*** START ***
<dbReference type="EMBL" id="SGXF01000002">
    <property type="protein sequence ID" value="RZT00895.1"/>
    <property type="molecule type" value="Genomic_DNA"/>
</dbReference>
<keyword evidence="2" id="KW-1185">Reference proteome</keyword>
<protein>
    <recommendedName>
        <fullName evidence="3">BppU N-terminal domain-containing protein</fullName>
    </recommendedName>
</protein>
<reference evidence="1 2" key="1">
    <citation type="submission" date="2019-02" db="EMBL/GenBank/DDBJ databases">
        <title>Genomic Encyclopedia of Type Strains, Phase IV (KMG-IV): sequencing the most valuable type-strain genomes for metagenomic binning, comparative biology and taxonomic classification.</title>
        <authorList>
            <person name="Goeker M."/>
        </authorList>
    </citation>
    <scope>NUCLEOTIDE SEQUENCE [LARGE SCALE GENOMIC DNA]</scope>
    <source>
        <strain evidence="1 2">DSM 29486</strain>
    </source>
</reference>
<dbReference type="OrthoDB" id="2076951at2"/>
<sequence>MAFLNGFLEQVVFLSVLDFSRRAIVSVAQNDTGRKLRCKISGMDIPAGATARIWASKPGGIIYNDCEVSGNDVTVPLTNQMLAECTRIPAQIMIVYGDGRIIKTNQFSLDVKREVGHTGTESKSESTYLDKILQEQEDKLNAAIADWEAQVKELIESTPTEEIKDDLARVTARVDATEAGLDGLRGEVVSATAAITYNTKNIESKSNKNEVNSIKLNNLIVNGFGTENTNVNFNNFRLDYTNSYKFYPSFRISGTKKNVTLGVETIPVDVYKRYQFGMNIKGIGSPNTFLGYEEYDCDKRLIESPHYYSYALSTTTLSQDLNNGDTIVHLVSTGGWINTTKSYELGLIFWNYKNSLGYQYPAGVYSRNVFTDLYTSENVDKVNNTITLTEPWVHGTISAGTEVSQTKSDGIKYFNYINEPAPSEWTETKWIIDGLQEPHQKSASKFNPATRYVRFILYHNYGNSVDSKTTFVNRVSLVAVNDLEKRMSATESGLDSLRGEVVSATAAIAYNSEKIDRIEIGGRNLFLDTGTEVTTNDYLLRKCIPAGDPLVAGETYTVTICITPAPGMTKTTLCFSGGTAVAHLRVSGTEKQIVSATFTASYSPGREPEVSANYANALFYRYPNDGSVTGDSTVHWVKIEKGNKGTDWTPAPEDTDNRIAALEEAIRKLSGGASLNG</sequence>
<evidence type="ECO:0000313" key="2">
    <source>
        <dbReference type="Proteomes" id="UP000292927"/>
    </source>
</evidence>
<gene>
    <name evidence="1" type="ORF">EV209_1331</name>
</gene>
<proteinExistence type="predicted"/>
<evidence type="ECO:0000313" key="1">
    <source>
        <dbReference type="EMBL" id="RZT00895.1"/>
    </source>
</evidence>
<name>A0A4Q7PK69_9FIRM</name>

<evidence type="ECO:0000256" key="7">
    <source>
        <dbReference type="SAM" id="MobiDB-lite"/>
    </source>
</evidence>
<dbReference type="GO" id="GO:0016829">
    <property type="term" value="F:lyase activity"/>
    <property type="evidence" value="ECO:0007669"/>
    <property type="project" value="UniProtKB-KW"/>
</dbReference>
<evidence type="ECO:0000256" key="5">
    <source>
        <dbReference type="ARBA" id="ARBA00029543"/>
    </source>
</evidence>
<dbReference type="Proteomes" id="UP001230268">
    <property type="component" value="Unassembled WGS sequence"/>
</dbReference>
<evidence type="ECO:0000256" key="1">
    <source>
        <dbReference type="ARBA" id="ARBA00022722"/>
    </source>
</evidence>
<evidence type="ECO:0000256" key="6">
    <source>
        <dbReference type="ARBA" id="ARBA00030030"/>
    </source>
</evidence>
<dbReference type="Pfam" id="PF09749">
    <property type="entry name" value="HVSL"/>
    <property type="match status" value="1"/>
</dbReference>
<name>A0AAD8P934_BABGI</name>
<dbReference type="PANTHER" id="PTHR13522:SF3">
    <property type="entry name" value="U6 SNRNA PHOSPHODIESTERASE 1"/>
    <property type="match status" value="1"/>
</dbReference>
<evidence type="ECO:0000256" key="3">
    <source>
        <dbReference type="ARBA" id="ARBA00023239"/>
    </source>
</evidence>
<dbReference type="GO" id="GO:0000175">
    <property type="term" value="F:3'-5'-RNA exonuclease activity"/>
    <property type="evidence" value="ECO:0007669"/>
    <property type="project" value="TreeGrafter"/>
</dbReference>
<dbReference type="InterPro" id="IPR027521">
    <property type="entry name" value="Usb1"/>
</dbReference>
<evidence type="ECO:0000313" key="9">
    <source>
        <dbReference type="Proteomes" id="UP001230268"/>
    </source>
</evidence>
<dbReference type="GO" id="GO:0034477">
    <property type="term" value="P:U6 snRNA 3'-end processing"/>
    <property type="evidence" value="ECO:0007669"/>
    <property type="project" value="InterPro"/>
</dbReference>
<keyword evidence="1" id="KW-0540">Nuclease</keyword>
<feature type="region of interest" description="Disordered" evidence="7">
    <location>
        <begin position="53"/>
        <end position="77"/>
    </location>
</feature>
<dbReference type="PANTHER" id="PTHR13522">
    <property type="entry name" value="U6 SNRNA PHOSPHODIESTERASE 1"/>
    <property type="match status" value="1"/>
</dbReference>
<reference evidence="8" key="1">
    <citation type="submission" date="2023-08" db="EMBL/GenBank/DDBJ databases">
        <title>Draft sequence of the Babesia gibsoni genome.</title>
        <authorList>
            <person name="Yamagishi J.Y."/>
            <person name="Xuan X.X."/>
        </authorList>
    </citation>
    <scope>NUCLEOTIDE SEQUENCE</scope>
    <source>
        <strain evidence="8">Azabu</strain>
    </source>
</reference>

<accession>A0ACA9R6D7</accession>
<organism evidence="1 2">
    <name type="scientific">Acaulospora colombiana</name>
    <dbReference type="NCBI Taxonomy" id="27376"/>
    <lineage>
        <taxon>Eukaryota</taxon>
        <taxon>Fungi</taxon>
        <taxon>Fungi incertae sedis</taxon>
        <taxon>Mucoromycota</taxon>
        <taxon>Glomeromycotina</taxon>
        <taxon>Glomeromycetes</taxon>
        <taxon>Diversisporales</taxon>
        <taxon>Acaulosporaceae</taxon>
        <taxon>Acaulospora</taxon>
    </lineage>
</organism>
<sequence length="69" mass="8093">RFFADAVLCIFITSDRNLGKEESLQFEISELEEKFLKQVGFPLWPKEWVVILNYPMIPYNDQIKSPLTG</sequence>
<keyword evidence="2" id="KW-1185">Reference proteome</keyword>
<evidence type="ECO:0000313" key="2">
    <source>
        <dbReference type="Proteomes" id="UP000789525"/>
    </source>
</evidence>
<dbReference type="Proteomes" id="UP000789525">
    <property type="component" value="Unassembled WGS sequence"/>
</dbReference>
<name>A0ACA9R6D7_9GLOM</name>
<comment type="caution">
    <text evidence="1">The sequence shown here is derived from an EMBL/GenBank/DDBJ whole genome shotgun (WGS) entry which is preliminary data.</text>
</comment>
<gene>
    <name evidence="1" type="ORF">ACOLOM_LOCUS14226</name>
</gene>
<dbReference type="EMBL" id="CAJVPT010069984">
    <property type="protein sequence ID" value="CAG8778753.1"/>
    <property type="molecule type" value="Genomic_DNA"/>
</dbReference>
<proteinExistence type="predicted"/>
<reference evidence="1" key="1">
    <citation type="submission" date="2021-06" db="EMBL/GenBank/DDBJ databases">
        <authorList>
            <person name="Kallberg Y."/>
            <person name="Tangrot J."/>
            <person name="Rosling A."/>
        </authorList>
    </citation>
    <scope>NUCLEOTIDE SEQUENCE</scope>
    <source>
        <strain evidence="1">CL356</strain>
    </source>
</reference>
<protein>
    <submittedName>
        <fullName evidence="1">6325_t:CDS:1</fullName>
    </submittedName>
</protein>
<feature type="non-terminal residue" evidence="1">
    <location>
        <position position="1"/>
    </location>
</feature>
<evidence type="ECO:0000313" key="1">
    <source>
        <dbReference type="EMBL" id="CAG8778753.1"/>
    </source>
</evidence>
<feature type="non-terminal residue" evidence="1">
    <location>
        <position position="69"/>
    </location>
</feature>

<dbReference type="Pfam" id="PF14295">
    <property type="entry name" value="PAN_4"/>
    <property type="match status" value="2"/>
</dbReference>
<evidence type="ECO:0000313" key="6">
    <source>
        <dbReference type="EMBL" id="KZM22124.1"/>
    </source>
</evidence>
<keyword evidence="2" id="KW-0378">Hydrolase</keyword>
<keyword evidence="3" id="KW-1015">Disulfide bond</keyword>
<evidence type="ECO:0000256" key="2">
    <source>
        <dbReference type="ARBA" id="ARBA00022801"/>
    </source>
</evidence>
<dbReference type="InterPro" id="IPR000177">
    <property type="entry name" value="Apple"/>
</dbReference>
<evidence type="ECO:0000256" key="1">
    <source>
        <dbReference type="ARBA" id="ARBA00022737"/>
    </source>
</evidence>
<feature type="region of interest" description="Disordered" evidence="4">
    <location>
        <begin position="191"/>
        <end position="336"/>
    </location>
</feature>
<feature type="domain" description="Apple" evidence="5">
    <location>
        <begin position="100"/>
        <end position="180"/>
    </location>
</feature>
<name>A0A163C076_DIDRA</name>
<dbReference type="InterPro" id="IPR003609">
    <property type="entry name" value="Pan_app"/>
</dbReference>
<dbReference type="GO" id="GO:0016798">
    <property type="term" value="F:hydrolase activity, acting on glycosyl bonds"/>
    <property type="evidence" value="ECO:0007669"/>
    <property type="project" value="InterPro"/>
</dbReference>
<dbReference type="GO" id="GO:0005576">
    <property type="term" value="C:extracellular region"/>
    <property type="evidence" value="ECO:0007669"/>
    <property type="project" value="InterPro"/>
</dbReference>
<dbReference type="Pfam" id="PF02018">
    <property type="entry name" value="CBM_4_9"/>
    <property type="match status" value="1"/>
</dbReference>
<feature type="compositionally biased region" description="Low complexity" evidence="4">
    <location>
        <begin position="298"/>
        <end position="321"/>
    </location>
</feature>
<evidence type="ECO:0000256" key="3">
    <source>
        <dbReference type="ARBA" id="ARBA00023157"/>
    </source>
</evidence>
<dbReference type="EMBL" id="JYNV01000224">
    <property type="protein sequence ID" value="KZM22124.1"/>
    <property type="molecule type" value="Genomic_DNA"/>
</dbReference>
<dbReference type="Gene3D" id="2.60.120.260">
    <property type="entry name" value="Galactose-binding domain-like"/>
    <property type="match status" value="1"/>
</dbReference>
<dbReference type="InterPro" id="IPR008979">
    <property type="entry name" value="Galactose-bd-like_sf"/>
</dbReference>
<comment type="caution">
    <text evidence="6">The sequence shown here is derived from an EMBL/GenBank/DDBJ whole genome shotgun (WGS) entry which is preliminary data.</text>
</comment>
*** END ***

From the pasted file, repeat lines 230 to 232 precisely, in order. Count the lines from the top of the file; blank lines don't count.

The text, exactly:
</feature>
<name>A0A163C076_DIDRA</name>
<dbReference type="InterPro" id="IPR003609">